Americans have for years been courting allies who lie between the two powers.
            Germany and Russia would both view themselves defending against American pressure.

            And this brings us back to the Patriot missiles. Regardless of the bureaucratic
            backwater this transfer might have emerged out of, or the political disinterest
            that generated the plan, the Patriot stationing fits neatly into a slowly
            maturing military relationship between Poland and the United States. A few
            months ago, the Poles and Americans conducted military exercises in the Baltic
            states, an incredibly sensitive region for the Russians. The Polish air force
            now flies some of the most modern U.S.-built F-16s in the world; this, plus
            Patriots, could seriously challenge the Russians. A Polish general commands a
            sector in Afghanistan, something not lost upon the Russians. By a host of
            processes, a close U.S.-Polish relationship is emerging.

            The current economic problems may lead to a fundamental weakening of the
            European Union. Germany is economically powerful but needs economic coalition
            partners that contribute to German well-being rather than merely draw on it. A
            Russian-German relationship could logically emerge from this. If it did, the
            Americans and Poles would logically have their own relationship. The former
            would begin as economic and edge toward military. The latter begins as military,
            and with the weakening of the European Union, edges toward economics. The
            Russian-German bloc would attempt to bring others into its coalition, as would
            the Polish-U.S. bloc. Both would compete in Central Europe — and for France.
            During this process, the politics of NATO would shift from humdrum to absolutely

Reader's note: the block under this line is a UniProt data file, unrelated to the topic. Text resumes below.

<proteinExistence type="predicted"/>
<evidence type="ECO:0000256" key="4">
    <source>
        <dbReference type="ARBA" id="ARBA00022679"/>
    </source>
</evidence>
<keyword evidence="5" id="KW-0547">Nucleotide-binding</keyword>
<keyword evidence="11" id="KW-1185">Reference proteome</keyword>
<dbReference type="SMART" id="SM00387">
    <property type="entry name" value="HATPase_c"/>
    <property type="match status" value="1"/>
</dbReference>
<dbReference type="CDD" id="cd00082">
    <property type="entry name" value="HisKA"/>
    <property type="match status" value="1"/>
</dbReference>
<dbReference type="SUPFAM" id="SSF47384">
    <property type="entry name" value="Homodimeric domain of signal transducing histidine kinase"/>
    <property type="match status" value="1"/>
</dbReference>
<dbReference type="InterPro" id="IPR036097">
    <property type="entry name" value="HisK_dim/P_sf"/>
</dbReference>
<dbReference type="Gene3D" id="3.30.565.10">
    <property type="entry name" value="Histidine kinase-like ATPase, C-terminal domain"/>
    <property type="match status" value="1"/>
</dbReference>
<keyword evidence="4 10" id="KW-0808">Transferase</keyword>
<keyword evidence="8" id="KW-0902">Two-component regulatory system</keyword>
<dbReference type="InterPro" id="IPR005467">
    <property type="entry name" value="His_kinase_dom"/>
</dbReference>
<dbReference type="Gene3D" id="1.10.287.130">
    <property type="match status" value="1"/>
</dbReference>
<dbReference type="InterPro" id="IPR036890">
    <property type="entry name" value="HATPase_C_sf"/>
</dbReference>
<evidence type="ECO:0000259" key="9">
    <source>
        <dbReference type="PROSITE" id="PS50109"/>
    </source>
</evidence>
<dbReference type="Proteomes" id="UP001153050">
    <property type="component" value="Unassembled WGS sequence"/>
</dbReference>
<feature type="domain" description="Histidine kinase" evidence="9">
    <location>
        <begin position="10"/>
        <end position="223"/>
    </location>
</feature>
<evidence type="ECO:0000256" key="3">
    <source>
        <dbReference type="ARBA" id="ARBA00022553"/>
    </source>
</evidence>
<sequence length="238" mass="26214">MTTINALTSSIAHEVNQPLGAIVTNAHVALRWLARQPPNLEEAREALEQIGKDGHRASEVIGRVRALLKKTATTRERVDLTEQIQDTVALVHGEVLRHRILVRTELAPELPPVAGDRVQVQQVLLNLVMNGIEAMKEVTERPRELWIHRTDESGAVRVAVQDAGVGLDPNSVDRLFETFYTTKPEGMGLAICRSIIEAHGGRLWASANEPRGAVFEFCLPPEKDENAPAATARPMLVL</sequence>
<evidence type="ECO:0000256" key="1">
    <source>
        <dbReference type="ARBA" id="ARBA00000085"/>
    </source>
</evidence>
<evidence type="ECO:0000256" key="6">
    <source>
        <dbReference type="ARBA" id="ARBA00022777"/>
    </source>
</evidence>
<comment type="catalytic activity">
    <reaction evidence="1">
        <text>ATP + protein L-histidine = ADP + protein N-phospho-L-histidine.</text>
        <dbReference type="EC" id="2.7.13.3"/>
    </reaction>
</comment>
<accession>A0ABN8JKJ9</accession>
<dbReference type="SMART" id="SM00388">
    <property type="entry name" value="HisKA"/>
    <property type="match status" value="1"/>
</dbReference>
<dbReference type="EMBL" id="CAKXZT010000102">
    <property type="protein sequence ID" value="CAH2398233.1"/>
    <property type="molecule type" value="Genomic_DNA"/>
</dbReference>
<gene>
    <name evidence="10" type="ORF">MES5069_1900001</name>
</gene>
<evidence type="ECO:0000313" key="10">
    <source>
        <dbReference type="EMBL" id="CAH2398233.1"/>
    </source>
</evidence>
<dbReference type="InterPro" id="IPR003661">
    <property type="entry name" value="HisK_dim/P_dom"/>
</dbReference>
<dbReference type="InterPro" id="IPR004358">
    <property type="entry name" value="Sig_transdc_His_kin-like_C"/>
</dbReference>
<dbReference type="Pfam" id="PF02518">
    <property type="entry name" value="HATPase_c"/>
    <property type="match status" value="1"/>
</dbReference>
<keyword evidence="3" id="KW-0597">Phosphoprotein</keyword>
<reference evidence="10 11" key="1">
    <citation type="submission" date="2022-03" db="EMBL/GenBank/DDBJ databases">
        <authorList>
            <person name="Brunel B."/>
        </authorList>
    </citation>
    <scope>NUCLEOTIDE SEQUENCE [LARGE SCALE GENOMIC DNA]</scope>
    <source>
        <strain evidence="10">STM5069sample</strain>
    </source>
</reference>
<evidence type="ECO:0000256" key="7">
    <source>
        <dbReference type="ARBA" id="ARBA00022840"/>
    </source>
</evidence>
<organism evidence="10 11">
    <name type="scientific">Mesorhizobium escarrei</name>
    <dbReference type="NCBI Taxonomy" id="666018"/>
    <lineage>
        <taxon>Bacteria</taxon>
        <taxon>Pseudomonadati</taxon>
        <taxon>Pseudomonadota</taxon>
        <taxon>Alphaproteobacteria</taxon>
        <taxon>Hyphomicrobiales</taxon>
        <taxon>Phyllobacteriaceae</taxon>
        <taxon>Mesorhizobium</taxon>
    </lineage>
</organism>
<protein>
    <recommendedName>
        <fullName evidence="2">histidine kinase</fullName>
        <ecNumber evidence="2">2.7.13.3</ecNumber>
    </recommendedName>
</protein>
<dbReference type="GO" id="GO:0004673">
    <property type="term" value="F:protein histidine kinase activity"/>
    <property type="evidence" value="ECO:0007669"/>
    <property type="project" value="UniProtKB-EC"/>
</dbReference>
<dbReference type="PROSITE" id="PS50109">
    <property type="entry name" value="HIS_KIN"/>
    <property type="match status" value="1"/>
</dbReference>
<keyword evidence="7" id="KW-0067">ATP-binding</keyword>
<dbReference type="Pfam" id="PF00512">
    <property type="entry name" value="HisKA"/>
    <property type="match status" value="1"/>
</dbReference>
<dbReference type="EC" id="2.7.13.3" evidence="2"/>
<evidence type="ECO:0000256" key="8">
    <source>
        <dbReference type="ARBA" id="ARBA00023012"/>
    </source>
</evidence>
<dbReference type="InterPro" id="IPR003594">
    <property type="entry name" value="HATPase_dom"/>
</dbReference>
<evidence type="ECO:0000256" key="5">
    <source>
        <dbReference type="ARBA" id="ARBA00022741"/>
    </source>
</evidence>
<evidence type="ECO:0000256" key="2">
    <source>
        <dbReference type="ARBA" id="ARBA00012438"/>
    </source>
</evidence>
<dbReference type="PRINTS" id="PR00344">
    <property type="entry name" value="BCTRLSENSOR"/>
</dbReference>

riveting.

            And thus, the Greek crisis and the Patriots might intersect, or in our view,
            will certainly in due course intersect. Though neither is of lasting importance
            in and of themselves, the two together point to a new logic in Europe. What
            appears impossible now in Europe might not be unthinkable in a few years. With
            Greece symbolizing the weakening of the European Union and the Patriots
            representing the remilitarization of at least part of Europe, ostensibly
            unconnected tendencies might well intersect.
            • 28.05.10, 09:38
              "For $1 trillion we have bought time, nothing more..."
              (16.05.2005 - ECB President Jean-Claude Trichet)


              www.gadlerner.it/wp-content/themes/gad/thumb.php?src=http://www.gadlerner.it/wp-content/uploads/2010/05/europa-in-mutande.jpg&h=380&w=240&zc=1&q=80
              • 28.05.10, 10:12
                i co to niby ma byc?
                podnieca cie widok pol-nagich urzednikow w srednim wieku?
                • 28.05.10, 11:52
                  rocco-siffredi napisał:

                  > i co to niby ma byc?
                  > podnieca cie widok pol-nagich urzednikow w srednim wieku?
                  • 28.05.10, 20:52
                    czyli raczej nic do powiedzenia nie masz poza gadaniem bzdur